It is encouraging to see how fast things can go when really skillful people want to make things happen. CASS (Chinese Academy of Social Sciences) under the leadership of Jiahua Pan, Executive Director, Research Centre for Sustainable Development, have begun developing instrument to measure the progress towards a low carbon economy. This work builds on the joint work that we launched in Copenhagen earlier this year [link (it is Professor Pan talking on the picture)].
We also used the CASS workshop to formally agree to take the next step and have CASS, WWF together with Baoding, Tiruvallur and Project Zero as leading cities to develop the first global low carbon city development index. Dalberg, that also helped during the Copenmind process, is helping to coordinate this work and to ensure high quality.
Professor Pan presented the work so far and a draft outline for a structure that could be used to assess countries and cities. There is a great need for leadership and while few countries have shown leadership so far a lot is happening on the city level. So far no instrument exists that can measure the progress towards a low carbon society, but the work that CASS is embarking on will contribute to the first instrument that also will be able to measure cities progress toward a low carbon economy.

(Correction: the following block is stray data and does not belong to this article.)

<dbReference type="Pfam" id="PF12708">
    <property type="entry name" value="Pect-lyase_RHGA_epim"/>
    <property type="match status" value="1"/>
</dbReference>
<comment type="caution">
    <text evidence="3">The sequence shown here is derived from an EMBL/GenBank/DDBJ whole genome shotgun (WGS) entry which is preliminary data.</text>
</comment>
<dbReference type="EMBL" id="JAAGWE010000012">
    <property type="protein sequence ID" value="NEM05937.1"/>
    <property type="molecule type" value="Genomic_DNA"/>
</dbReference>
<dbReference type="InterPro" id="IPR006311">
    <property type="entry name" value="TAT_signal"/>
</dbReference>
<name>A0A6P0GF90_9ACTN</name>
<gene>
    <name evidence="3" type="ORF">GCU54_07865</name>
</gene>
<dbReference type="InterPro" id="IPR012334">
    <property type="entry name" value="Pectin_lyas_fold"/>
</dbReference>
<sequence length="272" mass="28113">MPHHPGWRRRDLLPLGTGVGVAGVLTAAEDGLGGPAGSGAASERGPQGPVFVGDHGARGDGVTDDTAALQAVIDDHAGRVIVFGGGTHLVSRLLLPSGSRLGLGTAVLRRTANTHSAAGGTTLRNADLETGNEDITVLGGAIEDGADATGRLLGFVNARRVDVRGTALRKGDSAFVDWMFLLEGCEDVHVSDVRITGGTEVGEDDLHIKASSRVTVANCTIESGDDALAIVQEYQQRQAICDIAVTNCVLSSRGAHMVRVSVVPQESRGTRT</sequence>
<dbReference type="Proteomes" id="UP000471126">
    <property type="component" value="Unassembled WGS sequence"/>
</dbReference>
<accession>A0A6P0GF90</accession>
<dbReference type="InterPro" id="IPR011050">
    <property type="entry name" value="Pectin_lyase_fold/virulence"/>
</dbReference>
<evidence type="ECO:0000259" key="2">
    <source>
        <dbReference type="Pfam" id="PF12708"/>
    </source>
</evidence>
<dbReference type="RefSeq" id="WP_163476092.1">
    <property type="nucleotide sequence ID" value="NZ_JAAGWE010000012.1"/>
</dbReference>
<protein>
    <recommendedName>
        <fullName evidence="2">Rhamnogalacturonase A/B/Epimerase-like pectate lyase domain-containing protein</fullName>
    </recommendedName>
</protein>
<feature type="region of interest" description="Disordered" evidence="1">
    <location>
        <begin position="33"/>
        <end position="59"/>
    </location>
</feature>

Building on Pan’s framework Zhuang Guiyang presented some initial finding on a country level and ZHU Shouxian presented initial findings on the regional level in China. The work is still under development and the need to further develop indicators for “human welfare” beyond HDI and look into the import/export aspect as well as thinking about the different aspects that should be included (the infrastructure, consumption patterns, industrial contribution, etc).
Zhuang Guiyang also made a very interesting presentation “Measuring the Efforts of Countries towards Low Carbon Economies”. It is a different approach that compare the commitments and strategies of a country in relation to the reductions that are needed to avoid dangerous climate change. This is then compared to the BAU scenario. Still quite a way to go, also for this approach, but already very interesting results and a promising approach that could be used in relation to not only countries, but also cities and companies.